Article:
How skiing moguls has helped me prepare for this Thursday’s lockdown

This Thursday November 5th, England will enter a 4-week lockdown. No bars, pubs or restaurants. No socializing indoors with people outside of your household. No groups of 6 in public areas. The most you can do is meet with one other person outside of your household in a public place. My trip to Toronto might even get cancelled (it’s unlikely – but unfortunately there is a chance).

It’s easy to get down. And it’s tempting to try and eliminate variables, control outcomes and scramble to get a sense of stability. When I started to reflect on this mindset, I think it’s all wrong.

I recalled a moment on the slopes when I was learning how to ski moguls.

Moguls are a series of bumpy mounds on a ski slope. When the ground beneath you is literally changing every instant on the terrain, you might feel like you need to be an anchor. Like you need to be rigid and in control. But actually, the winning advice is the opposite. My ski instructors always told me that, in order to ski moguls successfully, you need to ‘make your legs like noodles!’ What?!

Make your legs like noodles, the instructor would repeat. You want to be as flexible as possible so that your knees can naturally elevate and drop according to the peaks that you’re riding. If you try and resist and lock your knees, then you’ll inevitably fall (and it won’t be pleasant).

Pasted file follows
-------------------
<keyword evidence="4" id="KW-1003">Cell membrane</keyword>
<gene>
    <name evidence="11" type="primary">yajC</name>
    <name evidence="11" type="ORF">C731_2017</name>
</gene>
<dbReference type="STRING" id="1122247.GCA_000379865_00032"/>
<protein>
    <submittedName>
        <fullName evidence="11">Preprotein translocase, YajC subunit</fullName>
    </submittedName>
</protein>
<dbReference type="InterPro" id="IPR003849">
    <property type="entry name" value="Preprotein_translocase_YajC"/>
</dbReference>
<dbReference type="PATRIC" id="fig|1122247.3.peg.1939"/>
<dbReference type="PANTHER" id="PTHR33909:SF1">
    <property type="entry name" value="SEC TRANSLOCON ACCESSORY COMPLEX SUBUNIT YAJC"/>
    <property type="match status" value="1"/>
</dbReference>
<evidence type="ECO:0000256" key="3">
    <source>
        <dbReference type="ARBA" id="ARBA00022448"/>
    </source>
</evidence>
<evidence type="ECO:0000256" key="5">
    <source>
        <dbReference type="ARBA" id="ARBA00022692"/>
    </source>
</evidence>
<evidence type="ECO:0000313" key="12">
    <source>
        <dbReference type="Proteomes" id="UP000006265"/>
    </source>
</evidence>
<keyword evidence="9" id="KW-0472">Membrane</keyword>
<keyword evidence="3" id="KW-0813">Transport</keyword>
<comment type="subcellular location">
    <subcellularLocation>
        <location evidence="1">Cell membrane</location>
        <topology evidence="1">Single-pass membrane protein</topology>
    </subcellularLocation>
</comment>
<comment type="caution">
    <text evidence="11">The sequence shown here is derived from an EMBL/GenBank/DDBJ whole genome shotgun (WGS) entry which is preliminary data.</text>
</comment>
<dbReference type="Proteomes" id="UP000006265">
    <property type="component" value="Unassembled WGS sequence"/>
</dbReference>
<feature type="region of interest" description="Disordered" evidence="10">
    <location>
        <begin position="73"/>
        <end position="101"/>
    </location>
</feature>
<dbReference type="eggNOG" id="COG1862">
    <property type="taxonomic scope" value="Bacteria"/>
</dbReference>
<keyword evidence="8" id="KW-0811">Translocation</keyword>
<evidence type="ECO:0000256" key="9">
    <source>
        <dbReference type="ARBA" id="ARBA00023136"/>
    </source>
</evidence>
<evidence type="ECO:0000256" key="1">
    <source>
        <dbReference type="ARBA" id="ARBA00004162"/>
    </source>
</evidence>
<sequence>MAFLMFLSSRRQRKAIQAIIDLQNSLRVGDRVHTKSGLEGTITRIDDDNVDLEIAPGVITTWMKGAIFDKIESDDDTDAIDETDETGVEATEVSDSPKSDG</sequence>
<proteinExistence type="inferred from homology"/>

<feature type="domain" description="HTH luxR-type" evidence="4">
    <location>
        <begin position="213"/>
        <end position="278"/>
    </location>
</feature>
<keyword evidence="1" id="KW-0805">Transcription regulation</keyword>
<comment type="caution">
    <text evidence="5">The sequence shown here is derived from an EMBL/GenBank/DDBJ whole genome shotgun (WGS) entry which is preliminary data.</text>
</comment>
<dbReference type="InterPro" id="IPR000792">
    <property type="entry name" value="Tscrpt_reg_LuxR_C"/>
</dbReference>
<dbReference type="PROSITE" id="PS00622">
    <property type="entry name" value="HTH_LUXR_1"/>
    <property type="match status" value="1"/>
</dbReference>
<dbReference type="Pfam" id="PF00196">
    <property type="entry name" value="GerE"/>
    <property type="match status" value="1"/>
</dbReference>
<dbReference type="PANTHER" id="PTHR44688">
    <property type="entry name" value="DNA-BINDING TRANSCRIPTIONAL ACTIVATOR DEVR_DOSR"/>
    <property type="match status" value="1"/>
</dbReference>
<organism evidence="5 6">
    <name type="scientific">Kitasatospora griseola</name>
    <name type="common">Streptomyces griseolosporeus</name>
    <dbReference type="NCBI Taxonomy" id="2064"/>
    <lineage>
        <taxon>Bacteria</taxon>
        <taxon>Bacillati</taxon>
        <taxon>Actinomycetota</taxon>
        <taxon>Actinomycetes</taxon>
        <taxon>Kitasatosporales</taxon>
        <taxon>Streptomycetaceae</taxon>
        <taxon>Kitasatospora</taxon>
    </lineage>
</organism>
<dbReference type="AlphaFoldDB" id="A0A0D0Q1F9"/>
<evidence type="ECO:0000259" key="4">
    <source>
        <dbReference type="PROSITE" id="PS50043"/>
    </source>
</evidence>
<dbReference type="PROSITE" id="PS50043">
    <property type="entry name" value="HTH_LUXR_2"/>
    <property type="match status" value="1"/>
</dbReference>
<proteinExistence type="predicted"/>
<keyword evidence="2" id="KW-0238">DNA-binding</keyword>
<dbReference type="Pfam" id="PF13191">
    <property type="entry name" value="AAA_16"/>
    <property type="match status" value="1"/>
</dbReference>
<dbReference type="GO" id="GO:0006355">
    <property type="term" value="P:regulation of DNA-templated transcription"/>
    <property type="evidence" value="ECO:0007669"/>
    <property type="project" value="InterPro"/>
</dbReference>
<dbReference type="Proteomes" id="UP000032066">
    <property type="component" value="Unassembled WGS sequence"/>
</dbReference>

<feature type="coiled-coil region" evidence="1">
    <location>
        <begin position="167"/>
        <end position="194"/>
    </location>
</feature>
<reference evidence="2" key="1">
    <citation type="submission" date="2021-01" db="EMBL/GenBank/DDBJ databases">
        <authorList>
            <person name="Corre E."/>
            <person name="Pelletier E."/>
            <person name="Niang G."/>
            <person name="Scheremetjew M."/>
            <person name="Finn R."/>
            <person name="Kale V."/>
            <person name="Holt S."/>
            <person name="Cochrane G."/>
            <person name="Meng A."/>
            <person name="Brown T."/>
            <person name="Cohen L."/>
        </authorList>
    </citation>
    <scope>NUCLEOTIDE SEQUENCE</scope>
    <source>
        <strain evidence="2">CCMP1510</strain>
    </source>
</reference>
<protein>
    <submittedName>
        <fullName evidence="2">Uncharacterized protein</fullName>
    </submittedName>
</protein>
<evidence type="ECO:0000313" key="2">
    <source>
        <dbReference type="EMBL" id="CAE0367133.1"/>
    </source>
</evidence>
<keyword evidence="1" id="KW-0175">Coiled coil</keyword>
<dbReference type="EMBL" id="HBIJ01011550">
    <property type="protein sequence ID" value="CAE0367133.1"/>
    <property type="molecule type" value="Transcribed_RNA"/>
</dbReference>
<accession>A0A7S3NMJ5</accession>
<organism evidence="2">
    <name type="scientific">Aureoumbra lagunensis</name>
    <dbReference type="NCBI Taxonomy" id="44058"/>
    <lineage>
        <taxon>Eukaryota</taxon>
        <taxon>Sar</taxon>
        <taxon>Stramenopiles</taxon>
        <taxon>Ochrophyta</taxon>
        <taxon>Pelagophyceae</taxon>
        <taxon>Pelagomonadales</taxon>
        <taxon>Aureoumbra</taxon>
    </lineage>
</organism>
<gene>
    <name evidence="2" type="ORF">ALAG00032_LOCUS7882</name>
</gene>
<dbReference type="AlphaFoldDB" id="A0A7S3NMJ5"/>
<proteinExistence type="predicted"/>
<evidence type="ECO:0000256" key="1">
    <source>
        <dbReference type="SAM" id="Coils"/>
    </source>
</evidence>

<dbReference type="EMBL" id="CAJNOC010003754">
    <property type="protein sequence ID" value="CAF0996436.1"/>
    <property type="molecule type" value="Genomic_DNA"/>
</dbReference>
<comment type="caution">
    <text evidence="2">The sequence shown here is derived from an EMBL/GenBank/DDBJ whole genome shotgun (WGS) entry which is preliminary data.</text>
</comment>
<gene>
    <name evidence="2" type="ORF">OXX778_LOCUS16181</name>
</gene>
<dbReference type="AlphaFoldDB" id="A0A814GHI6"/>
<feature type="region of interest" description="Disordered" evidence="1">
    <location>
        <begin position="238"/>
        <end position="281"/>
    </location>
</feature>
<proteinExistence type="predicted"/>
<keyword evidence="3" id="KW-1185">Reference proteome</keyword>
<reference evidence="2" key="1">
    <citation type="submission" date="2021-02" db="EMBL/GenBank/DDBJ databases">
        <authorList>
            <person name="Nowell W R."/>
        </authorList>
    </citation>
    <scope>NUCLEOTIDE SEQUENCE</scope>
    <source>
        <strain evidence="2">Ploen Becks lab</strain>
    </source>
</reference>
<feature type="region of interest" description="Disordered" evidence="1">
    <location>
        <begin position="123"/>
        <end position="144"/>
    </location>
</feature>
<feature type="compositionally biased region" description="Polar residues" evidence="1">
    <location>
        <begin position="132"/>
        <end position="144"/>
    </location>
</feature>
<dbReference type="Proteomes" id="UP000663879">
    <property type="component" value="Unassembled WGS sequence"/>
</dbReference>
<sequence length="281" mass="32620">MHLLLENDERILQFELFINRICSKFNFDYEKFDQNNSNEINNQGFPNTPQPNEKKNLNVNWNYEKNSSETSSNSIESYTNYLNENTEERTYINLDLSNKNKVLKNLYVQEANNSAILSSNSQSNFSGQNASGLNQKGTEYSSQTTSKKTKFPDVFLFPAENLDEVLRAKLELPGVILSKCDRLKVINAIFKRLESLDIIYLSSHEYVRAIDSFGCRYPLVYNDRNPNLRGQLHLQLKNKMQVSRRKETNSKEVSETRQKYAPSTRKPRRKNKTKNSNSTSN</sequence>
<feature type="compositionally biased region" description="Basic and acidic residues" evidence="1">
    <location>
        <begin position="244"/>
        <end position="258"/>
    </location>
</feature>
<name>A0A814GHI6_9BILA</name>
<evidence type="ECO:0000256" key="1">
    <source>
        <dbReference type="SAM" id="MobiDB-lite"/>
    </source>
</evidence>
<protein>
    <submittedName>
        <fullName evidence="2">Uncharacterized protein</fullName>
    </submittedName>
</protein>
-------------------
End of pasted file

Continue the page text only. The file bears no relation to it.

Bringing it back to COVID, I’m going to make my mentality as flexible as a noodle. Meaning, I’m going to be flexible with the changes. I’m going to focus on being adaptable to whatever it is that Boris Johnson or the world at large throws at us. Because being rigid and trying to control everything is not possible in today’s environment, and will only result in disappointment.

That means not getting too hung up on the current state of events, or the routines that have been disrupted or enabled. I’ll work around the restrictions. When I can eat dinner indoors, I will. If all I can do is go for a walk with one person, I’ll do that. And, if all I can do is stay indoors and make phone calls, then I’ll just rack up my phone bill. I will adapt to my new constraints.

This is not the time for routine. This is the time to be flexible.

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